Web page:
We asked Miguel about Mandrake, and he said that Mandrake was kept a bit behind developments the past year because of their financial problems, a problem that happened because “they kept funding every F/OSS application out there that they found ‘interesting,’ without evaluating sensibly if some of that money can come back to the company,” Miguel said.
Gnumeric and desktop plans
The internal co-operation with SuSE and Novell is going great, we were told, with Nat Friedman (co-founder of Ximian) heading and steering the desktop happenings at Novell. Novell itself is moving on deploying SuSE Linux internally to more than 3,000 desktops, and that’s a very exciting moment for the company.
We asked Miguel about the Gnumeric spreadsheet, a project that Miguel started many years ago. “Jody Goldberg, the new maintainer, loves the project,” he said. Miguel is very happy with the developments of Gnumeric, he mentioned
that it is now possible to separate the GUI from the engine part, and to use Gnumeric as a library inside other applications.. When compared it to its KDE counterpart, Miguel said: “Last time I checked KSpread had more subtle problems: the computational engine was behind (no dialog box poping up, but definitely not as advanced as Gnumeric, but its not visually obvious from a screenshot).”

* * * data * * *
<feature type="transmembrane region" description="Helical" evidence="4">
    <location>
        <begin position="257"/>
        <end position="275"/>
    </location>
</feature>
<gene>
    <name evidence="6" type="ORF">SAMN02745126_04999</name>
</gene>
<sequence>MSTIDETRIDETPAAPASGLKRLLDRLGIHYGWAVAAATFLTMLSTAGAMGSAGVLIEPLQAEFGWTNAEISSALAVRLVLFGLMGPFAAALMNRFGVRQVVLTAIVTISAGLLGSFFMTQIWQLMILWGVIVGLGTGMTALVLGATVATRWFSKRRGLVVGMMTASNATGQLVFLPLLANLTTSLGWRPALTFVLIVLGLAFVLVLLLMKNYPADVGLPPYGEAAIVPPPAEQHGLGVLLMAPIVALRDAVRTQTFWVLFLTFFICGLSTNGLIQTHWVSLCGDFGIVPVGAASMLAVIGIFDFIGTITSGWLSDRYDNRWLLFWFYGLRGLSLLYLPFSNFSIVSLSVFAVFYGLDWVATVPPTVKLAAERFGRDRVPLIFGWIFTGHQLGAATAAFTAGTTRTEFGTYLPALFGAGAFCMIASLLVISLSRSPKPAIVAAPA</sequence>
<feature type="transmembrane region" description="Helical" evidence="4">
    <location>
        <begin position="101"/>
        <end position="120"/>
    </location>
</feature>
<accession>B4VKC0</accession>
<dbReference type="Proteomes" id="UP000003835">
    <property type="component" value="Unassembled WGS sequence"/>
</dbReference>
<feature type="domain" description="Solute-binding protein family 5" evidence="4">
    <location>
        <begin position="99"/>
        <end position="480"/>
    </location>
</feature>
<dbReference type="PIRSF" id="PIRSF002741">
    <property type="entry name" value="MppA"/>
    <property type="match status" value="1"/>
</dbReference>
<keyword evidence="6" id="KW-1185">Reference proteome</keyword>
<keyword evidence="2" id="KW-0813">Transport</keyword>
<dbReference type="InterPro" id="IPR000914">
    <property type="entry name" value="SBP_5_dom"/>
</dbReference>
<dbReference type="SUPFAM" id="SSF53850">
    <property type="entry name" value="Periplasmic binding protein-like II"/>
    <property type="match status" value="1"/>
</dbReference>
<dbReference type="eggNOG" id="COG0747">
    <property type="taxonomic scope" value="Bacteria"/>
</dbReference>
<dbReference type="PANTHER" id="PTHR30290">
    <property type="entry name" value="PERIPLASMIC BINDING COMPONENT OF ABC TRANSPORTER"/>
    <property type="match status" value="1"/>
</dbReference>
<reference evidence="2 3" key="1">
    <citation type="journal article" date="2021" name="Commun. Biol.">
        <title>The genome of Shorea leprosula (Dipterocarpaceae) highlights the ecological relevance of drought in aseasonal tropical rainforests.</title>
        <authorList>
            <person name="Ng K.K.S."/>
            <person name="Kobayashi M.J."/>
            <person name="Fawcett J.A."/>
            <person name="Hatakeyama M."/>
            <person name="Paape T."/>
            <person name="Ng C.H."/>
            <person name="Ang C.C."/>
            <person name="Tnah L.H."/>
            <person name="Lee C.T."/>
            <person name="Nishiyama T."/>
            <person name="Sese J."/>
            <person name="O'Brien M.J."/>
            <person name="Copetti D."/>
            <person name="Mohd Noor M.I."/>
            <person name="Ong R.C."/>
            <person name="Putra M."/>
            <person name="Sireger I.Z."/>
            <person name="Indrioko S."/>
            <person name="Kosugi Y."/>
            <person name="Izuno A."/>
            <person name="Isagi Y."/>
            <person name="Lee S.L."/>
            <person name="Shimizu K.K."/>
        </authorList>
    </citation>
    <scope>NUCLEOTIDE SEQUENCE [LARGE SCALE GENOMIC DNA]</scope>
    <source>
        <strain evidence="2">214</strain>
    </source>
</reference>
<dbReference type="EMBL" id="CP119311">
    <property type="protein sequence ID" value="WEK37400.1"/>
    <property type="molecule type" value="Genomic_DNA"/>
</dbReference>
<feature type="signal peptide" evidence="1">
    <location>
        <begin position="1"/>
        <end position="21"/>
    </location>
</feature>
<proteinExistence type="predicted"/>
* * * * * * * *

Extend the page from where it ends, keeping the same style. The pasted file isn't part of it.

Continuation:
Near the end of our meeting, we asked Miguel to consider developing a home video editor, as part of Novell’s new desktop initiative. Miguel acknowledged the need for such a tool on Linux that is well-designed and usable by normal users, but he mentioned that “in the F/OSS world things are created only if the developer needs them” — a point he believes is one of the shortcomings of the F/OSS system. “Developers should realize that they don’t make applications just for themselves anymore,” he said earlier over our UI/usability discussion too. However, Miguel told us that he has already talked to Nat Friedman about a Ximian video application, and that the idea is under consideration while he asked us enthusiastically “and you do know what language that would be written in, right?”.
“GTK# on Mono, of course,” I replied smiling.